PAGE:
Thursday, October 21, 2010

W for Words Are Powerful

“Sticks and stones may break my bones, but words can never hurt me.”

Or something like that. We’re all familiar with this quote, or some variation of it, but have you ever stopped to consider its meaning? It’s not true. Not at all. As a former victim of emotional abuse, which is a story for another day, I speak from experience when I say that sometimes words can hurt more than sticks and stones (or punches and kicks for that matter). Bumps and bruises eventually heal, but the power of hateful, hurtful words can leave a lasting impact that’s sometimes imperceptible to everyone but the person to whom the words were said.

Don’t get me wrong. I’m not trying to downplay physical abuse. Having lost a sister to domestic violence, I know all too well how damaging it can be. I think most people are aware of that, because it's harder to deny the hard evidence left behind by physical abuse. Fewer people seem to know and understand the damage and long term impacts of verbal/emotional abuse.

One need only look at recent news headlines to see how much words truly can hurt. There seems to be an epidemic of gay teens, and some straight teens accused of being gay, committing suicide. Words obviously hurt them. So badly, in fact, that they saw death as the only escape from their pain. They were bullied—no harassed—to death. Day in and day out, these victims suffered in silence as they were tormented by the words of others; others who’d singled them out simply because they were different. It’s disgusting and disturbing and it makes me physically ill—my stomach and heart ache as I write this.

What has the world come to? Where are the parents of these bullies? How is this being allowed to happen? How has being accused of being gay, even if you’re not, become such a horrible thing that one would end his/her life over it? I just don’t get it. Why do people care so much about the sexual preferences of others?! It shouldn’t matter! Live and let live, for crying out loud! I seriously don’t get how or why people fear and loathe homosexuals so much. I know religion plays a role, and I don’t even want to get started down that path at the risk of offending the six or so regular readers I have out there. We are all human beings. Why can’t we treat each other as such?

We, as a society, need to fix this. We can start by teaching our children that words do hurt and it’s not okay to insult, humiliate, taunt, or demean anyone. Ever. We can stand up and show support for victims, and should intervene when we witness such harassment. As adults, we need to model good behavior for children. We need to show them that it’s important to treat others with respect, to be kind, and to not fear what we don’t understand, but rather to seek out knowledge to gain better understanding.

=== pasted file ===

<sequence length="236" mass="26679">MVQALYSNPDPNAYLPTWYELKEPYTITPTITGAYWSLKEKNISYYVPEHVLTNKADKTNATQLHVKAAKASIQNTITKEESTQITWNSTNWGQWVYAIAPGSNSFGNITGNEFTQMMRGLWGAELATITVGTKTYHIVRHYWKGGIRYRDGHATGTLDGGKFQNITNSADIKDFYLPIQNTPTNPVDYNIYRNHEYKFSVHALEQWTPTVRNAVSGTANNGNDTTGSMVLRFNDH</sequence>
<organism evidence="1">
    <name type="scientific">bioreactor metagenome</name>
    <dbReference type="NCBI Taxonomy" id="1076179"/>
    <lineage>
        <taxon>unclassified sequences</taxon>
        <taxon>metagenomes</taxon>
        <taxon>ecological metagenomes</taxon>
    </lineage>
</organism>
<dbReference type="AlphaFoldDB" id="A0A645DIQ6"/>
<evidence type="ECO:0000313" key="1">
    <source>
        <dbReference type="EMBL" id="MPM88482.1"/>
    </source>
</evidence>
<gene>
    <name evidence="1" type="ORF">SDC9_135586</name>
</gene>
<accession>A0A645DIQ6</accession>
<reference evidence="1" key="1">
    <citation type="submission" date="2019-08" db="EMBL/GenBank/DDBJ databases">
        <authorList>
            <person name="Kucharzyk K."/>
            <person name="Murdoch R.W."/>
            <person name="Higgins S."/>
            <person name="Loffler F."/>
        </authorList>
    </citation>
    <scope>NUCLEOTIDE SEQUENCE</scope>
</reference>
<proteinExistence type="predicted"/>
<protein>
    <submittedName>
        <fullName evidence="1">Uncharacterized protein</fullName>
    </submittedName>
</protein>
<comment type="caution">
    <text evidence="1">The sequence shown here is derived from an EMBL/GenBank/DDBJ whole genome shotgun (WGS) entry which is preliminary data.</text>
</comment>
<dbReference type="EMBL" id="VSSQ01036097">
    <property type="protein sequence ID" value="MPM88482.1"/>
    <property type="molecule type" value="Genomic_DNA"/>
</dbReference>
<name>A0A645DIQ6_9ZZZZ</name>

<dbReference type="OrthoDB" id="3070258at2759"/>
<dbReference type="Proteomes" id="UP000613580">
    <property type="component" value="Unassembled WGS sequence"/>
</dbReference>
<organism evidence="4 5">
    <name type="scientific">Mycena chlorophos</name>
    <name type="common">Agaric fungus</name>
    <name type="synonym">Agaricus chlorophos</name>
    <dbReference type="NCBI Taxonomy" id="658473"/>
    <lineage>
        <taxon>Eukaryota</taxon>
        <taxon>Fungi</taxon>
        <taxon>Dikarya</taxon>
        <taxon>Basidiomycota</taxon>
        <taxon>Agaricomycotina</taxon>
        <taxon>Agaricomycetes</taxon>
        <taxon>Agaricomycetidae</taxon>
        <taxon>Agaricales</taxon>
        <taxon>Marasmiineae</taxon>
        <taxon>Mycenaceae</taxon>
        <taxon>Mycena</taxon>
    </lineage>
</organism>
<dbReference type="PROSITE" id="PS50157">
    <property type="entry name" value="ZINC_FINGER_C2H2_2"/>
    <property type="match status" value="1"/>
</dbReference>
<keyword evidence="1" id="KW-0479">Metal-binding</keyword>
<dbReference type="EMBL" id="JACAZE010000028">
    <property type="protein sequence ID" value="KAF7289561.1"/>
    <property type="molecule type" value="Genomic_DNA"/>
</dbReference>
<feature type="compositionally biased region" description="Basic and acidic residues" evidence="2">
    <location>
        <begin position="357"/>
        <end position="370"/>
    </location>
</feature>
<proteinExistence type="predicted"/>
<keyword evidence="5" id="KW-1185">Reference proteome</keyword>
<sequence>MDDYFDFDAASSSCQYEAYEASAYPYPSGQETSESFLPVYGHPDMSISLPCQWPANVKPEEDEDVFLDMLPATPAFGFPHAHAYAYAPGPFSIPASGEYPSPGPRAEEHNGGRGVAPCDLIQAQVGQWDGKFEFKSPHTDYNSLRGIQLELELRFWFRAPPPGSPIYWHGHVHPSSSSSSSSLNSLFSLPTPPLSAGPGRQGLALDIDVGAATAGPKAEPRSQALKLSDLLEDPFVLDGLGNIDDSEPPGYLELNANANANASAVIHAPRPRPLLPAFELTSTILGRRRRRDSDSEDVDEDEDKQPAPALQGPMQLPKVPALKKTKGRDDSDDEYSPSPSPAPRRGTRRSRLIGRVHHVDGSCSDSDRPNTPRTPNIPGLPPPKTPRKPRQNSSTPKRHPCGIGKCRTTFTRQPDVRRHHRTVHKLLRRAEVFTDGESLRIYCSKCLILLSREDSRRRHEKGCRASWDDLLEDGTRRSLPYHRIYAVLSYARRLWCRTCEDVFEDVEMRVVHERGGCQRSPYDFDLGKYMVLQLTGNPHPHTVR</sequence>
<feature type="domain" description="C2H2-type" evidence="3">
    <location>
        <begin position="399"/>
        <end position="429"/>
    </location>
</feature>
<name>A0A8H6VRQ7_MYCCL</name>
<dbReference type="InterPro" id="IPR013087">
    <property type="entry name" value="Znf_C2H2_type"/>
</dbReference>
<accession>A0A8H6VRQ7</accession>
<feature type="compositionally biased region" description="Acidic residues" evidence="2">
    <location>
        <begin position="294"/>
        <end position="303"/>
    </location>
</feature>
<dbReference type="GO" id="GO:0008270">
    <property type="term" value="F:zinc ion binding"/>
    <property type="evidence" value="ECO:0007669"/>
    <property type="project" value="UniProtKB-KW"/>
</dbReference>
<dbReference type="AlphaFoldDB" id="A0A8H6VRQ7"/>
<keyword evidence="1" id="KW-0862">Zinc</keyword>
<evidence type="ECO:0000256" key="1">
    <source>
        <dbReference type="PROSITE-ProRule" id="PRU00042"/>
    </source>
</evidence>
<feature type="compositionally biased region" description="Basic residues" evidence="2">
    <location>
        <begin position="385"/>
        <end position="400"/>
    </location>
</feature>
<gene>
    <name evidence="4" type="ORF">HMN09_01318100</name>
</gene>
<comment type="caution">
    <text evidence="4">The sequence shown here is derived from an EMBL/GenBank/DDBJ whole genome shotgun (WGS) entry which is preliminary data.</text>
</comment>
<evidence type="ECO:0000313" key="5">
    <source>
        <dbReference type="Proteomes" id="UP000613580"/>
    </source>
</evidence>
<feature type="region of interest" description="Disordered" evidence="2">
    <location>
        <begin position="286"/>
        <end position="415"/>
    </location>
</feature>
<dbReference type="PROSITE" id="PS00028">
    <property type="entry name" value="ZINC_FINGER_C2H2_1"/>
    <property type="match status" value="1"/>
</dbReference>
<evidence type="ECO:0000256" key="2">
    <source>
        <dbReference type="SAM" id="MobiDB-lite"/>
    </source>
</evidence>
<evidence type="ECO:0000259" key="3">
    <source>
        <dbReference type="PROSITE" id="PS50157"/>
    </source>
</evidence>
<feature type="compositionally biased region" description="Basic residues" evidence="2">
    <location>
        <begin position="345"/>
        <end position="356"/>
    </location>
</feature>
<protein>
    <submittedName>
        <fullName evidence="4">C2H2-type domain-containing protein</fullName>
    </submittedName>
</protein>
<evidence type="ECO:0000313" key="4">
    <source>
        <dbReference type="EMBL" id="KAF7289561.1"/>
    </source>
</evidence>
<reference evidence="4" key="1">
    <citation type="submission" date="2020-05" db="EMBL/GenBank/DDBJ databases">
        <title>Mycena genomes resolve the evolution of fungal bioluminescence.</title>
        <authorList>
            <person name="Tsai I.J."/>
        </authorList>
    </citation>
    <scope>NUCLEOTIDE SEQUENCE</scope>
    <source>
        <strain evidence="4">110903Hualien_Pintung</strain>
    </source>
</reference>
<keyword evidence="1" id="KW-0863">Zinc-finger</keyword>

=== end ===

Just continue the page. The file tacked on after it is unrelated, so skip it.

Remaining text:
I’ve said it before, and I’ll say it again, parents need to step up and parent. You need to know what’s going on with your kids! I don’t care whether your kid is the victim or the bully; you have a responsibility as a parent to step in. You must protect your child; you cannot rely on the school or anyone else to do it for you. If you find out your kid is a bully, it’s your responsibility to teach your child that this terrible behavior will not be tolerated and cannot continue. Sometimes you just have to step up and be the authority figure instead of the friend!

Lest anyone think I’m leaving anyone out, let me assure you that I understand that straight kids are bullied too. I get that. I’ve witnessed it, and I was a victim myself. But the reality is that gay kids and teens are more likely to commit suicide as a result of the constant harassment and torture over their sexuality, because unlike the straight kids, they cannot change the thing that makes them different.

Yep. I said it. Homosexuality is not a choice. Homosexuals are born, not made. And until people understand and accept that fact, I fear this horror will not end. How many more lives need to be cut tragically short before people get it? I don’t care what you think your bible says, and I don’t care what your political party tells its sheeple to believe. You mustn't give in to the fear mongering. People are dying. This has to stop.

I don’t know what the answer is. I wish I did, but I don’t. All I know is that life is hard enough as it is. There is no good reason that any one individual should need to try to make the lives of others any harder. I'd like to believe that we're all more evolved than that, but maybe I'm naïve and too idealistic. Let’s all try to honor the simplicity of the golden rule, shall we? Treat others as you’d like to be treated. I think it really can be that simple.
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  1. I agree with this post 100%.